OVER the last few weeks we have seen the once-in-a-decade leadership transition in China, with the new President Xi Jinping surrounded by a relatively conservative standing committee.
The new president will have significant individual political power but we will need to watch closely over the next year what reforms are introduced to see the true colours of the new regime.
The final year of a ten-year political tenure tends to be one of transition with muted drive for major direction from the leadership. However, the outgoing president took the unusual step of publicly criticising the corrosive levels of corruption just before handover. Nevertheless, it is believed the new president will have a positive impact on the country and represents a new generation of pragmatic Chinese leadership.
It is expected that he will push to bring the second largest world economy into a more significant geopolitical role, more in keeping with its economic power.
The performance of funds investing in China has been disappointing - but is it time for another look?
Funds in the IMA/Greater China sector have put in a lacklustre showing with growth of 5% over five years, 4.5% over 3 years and 9.5% over one year with some funds showing losses over these same time periods. Even the great Anthony Bolton’s much lauded fund launch in China has been disappointing. However, he remains positive and stated recently: “The nature and quality of growth in China is changing. The export-driven model is being gradually superseded by a consumption driven one.
“This means GDP in the future will be lower but the quality should be higher.
“As ever, there are risks. China’s deteriorating relationship with its neighbours, especially Japan, is a worry. Friction between North and South Korea remains a possibility. However, despite these risks I continue to think that 2013 could surprise investors on the upside.”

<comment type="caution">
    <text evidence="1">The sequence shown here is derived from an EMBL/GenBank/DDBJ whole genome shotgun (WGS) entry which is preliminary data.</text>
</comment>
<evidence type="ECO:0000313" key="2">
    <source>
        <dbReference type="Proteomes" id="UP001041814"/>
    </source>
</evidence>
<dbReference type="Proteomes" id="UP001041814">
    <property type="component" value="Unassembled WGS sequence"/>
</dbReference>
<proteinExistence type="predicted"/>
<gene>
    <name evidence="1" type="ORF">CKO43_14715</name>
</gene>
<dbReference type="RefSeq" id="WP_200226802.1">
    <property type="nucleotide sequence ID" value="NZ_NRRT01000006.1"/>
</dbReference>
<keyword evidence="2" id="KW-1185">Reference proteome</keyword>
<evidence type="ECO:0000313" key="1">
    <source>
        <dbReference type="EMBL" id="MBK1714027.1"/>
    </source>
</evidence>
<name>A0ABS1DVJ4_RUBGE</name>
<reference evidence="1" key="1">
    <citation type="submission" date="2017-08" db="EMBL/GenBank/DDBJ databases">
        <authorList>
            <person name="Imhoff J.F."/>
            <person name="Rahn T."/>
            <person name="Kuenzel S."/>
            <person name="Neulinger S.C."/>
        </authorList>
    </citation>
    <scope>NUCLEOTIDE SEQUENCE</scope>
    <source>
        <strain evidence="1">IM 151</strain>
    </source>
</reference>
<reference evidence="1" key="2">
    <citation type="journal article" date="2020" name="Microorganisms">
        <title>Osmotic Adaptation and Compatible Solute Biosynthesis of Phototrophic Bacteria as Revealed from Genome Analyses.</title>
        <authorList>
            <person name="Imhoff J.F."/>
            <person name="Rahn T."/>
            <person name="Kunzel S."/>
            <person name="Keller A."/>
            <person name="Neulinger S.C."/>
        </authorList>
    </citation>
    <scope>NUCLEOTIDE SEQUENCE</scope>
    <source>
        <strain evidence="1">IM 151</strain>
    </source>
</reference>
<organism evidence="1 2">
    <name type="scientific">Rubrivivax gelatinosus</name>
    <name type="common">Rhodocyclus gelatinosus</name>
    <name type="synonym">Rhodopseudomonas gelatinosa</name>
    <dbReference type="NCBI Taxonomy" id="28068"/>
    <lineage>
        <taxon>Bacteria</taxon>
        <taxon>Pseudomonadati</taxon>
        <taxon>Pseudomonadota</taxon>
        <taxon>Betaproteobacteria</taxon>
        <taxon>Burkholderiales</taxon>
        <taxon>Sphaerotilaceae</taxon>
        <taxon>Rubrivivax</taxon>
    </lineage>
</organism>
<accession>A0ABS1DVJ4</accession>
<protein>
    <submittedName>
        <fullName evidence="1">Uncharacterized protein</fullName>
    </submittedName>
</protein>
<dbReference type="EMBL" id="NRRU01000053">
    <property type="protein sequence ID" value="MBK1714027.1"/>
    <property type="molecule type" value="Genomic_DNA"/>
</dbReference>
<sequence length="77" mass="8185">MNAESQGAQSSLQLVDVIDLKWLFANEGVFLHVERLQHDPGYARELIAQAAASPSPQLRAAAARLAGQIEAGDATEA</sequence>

Consumption in China is an important trend that will continue to develop over the next few decades, not just years. As GDP per capita increases (or as the Chinese people acquire more disposable income) there will be a move to services as the impact of urbanisation is more clearly witnessed.
There will be opportunities to invest in companies that will benefit from this growth both directly in the Chinese stock market but also through those global businesses that do business there but are quoted in the UK or US stock markets.
The Chinese market has suffered from foreigners having the strong belief that the Chinese economy was going to have a hard landing and as a result staying out of shares. Understanding the key trends in China will encourage more investors back into Chinese shares.
In the medium term this will be the main plank in success for equity investors. These positives include the demographic problems of an aging workforce and continued urbanisation. Sectors that might benefit in these circumstances are insurance, retail and food.
With the growth in consumerism, you could also envisage growth in the luxury goods sector. On the opposite side of the fence, as China has become the largest carbon dioxide emitter, climate change related issues may offer investment opportunities in energy efficiency, water treatment and utilities. Next year could be the time to dip your toe into the exciting investment opportunity that could be China – but don’t necessarily dive in head first.